While the supporting players vary a great deal on this record, the common denominator is Hakurotwi Mude. Mude's mastery of the mbira supports his tremendous versatility as a vocalistproficient in huro (a treble style featuring yodeling), mahon'era (a lower pitched style of paced riffs), and the kudeketera style of ancient poetry that younger players call "deep Shona." Not to overstate the point, but Mude has no equal in this department, and the way he brings disparate elements together is magical.
For listeners unfamiliar with the vocal elements of Shona music, these songs will provide a wonderful awakening. And as a broad general introduction to the variety of styles and approaches of mbira music, this record is exceptional.
The Soul of Mbira: Traditions of the Shona People
Nonesuch Explorer Series 79704-2
Lest we forget the purpose of the mbira, The Soul Of Mbira serves as a potent reminder. First and foremost, the instrument serves as a spiritual channel. In Shona culture, that means it's a medium for trance and awakening. Whether in small groups or in the setting of an entire gathered village, the music has the power to transport listeners across space and time. This feature of mbira music aligns it closely with many other traditions found on the African continent: the trance drumming of West Africa (and its New World derivatives in Cuba and Haiti) and the ritual flutes of Morocco, for example. In each case, there is no audience per se. Everyone present participates in one way or another.
Like all these traditions, mbira music is extremely repetitive. The fundamental unit is a central cycle that repeats indefinitely until the end of a pieceand no, there are no rhythmic interludes or closing splashes. The many notes that make up each cycle come out of shifting patterns on the mbira, whose keys are arranged to support certain motifs important to Shona music. And (very importantly!) the hosho (shaker) player unceasingly restates the rhythm of each piece. Each piece on these three traditional mbira recordings (aside from solo performances) include a hosho. A message from Shona players: do not leave home without it.
The opening piece on The Soul of Mbira is an excerpt from a bira (ancient spiritual ceremony). The same traditional piece appears on Shona Mbira Music, but it's a totally different species here in a large group setting. Each person present is a performer, in some sensewhether singing, clapping, or dancing.
This recording also goes to the opposite extreme, presenting the work of Simon Mashoko and two other mbira players who have mastered their tradition to the point where they can deliver it convincingly without accompaniment. While playing the mbira in a conventional groups can be demanding with the constant need for counterpoint, it's truly a virtuoso feat in the solo setting. Mashoko's mbira playing has many layers, intertwined and coursing throughout two pieces. His style flits back and forth from lyric-dense vocalizations on the bottom end to whistles and yodeling on the top.
Perhaps most revealing are the words: the liner notes convey the utter poetry of his work. Symbolism, metaphor, and deep abstractions surge throughout "Mbiriviri." Mashoko, to his credit, deals out a great deal of the unexpected. Midway through the story, he runs into a group of old men who break his "mat" (mbira) and replace it with a cow ("zva... zva... zva..."). Then he comes across a group trying to milk a frog. Psychadelic, yes. Mashoko puts it simply: "When I sing, you never know where I'm going next." The soul of mbira is poetry, and Mashoko serves as a wonderful example.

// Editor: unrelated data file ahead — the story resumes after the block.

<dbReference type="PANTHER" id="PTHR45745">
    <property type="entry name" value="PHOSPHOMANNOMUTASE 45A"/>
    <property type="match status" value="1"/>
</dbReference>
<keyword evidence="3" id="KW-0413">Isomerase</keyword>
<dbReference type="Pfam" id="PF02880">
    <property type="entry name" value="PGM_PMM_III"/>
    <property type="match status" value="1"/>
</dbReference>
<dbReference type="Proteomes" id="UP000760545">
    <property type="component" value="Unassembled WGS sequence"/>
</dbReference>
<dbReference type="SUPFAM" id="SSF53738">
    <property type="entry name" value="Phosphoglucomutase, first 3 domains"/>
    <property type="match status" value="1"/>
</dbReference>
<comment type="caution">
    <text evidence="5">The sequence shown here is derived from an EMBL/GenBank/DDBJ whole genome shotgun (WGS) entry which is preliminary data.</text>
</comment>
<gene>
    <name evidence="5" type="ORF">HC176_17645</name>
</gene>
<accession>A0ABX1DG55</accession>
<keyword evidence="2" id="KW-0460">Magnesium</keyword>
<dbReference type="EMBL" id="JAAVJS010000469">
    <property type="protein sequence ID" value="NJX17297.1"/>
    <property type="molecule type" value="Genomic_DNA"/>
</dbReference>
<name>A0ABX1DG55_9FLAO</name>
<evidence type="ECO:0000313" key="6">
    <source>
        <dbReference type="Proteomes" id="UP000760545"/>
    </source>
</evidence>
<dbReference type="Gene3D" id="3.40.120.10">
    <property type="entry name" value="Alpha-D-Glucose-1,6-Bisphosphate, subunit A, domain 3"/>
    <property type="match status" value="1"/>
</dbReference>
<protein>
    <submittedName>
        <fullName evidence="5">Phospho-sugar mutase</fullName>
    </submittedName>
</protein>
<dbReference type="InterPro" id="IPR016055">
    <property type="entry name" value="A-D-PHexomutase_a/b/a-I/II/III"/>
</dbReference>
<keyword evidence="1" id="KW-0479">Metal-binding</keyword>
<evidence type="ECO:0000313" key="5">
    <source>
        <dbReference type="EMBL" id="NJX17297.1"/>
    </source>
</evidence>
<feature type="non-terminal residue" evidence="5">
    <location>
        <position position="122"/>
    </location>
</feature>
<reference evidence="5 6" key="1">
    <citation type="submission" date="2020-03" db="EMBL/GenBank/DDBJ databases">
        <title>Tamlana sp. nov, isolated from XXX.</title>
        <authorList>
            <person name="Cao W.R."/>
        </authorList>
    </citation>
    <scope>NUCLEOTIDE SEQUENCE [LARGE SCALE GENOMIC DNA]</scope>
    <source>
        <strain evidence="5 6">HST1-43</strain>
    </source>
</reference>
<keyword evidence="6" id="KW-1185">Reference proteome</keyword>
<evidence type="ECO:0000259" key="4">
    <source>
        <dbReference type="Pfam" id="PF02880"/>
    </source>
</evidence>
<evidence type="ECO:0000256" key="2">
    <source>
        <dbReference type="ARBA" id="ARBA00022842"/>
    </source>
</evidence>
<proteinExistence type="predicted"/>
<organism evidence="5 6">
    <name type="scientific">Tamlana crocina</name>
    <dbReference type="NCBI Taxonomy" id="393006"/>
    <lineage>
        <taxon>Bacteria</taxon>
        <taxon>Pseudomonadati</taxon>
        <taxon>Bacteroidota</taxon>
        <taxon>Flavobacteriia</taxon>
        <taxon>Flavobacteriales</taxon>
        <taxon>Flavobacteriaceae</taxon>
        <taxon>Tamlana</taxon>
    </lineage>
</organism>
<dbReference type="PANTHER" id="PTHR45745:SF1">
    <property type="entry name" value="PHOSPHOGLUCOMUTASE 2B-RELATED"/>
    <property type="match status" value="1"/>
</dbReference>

Talking Mbira: Spirits of Liberation
Heresy! Mbira music with electric guitars? What have the children come to?!
If there's anything that defines the Shona mbira music of Zimbabwe, it's spirituality and tradition. The instrument has become so integrated into magic and culture that it's generally performed only by men who have spent a lifetime mastering it. They rely on traditional pieces and melodic figures, reinforced by the layout of the instrument and common elements of group interaction. Mbira performances include mbiras, shakers, and vocals, and that's basically it.
Stella Chiweshe has decided to hold on to some of these traditions and dispose of the rest. She overcame her first problem, being female in a male-dominated culture, by stepping forward and creating serious art. (That's no small thing. She's the first woman to lead a band in Zimbabwe.)
She also disposed of the limited instrumentation of traditional Shona culture by introducing drums, electric guitar and bassand, most notably, the marimba. Based on Chiweshe's combinations, the marimba and the mbira quite simply belong together. The marimba, a relatively recent invention in Zimbabwe, offers a warm wooden resonance to balance the ringing sound of the mbira. On all but two tracks of Talking Mbira, two marimbas appear along with one or two mbiras.
And that's where Chiweshe holds on to tradition. The melodies of her songs are inviting and accessible (read: World Music), but the underpinnings retain the interlocking patterns that have long defined mbira music. Her introduction of marimbas follows closely on the interlocking patterns and motifs of traditional Shona music. Rather than diluting or distracting from Chiweshe's own mbira playing, these instruments augment and enrich the music. In some sense, they become deeper mbiras. The idea is inventive, yet still built on the foundation of generations of ancestors. Bonus points for Chiweshe making this particular connection.